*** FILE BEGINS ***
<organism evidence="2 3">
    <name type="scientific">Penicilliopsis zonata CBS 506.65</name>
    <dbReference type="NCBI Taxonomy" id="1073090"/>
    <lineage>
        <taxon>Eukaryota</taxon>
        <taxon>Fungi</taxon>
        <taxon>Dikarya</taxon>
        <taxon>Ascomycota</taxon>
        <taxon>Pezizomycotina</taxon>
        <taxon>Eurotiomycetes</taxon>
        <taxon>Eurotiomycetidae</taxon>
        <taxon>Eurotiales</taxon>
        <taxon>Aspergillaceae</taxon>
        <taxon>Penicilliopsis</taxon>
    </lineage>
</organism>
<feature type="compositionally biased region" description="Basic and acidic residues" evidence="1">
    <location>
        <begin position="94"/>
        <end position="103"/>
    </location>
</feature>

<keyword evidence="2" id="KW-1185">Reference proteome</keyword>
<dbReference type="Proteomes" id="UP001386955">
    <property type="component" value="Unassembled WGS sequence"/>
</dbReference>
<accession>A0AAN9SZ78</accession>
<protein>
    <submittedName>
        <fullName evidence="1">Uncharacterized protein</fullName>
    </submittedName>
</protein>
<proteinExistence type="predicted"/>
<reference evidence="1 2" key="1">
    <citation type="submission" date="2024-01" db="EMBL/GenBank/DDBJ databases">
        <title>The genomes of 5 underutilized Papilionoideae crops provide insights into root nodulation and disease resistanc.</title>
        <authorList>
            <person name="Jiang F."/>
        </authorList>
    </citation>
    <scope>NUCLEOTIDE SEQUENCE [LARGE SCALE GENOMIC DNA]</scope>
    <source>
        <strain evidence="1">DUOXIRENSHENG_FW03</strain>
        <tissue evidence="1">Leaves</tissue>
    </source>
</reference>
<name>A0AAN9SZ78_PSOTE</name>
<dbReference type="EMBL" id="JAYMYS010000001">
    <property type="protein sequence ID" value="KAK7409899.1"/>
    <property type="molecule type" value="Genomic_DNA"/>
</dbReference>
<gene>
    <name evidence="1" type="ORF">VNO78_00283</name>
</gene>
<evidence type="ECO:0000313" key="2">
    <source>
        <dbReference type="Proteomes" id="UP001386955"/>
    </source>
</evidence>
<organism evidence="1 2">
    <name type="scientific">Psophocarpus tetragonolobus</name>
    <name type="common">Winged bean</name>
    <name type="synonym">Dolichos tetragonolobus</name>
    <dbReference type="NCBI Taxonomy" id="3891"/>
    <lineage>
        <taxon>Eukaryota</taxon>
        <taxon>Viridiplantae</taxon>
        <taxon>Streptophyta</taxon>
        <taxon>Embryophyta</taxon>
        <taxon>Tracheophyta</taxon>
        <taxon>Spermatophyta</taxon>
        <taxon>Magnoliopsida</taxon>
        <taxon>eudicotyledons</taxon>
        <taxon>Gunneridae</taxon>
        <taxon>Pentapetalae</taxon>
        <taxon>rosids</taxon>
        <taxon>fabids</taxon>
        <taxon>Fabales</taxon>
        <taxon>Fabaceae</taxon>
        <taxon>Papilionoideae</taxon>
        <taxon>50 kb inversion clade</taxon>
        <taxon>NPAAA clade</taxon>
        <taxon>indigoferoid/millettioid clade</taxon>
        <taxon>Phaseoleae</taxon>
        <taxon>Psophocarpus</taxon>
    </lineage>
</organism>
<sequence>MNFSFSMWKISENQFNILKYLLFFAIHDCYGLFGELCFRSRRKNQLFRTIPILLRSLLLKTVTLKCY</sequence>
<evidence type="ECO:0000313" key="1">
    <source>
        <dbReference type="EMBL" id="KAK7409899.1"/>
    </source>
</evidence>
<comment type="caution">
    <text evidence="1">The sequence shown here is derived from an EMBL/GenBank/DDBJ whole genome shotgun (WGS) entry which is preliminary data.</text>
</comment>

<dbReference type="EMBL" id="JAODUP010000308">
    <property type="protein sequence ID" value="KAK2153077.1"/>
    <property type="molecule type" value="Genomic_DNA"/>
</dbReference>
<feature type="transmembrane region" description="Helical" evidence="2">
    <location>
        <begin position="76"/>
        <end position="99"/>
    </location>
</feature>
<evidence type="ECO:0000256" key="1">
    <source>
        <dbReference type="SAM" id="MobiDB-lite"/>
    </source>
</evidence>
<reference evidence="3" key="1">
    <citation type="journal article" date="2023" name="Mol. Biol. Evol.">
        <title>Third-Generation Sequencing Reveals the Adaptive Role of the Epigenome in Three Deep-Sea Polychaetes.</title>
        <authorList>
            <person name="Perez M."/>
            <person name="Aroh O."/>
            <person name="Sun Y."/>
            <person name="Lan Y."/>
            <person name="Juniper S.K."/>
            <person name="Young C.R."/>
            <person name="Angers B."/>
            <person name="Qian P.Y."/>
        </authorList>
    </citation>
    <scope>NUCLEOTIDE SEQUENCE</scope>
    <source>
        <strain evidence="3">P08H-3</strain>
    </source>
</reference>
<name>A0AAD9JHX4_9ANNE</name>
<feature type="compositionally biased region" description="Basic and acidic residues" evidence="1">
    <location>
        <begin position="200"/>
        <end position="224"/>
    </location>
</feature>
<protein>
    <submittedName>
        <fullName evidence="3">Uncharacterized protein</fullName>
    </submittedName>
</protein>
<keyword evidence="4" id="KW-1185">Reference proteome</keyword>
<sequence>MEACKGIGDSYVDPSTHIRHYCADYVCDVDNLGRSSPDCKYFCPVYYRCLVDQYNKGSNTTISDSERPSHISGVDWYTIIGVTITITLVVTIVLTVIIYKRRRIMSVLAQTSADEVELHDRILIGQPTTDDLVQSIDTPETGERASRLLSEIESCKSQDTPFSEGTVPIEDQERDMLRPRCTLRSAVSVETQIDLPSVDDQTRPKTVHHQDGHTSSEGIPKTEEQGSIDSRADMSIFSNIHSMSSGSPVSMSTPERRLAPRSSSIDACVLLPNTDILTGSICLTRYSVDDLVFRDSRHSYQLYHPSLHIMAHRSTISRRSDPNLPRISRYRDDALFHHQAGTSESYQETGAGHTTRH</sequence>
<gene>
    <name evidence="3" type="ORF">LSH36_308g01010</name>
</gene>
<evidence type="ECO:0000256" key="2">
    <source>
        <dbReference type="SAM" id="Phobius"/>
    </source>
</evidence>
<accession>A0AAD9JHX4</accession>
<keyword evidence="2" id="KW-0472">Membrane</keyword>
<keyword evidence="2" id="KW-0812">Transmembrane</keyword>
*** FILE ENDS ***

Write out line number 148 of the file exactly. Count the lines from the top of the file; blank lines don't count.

<evidence type="ECO:0000256" key="2">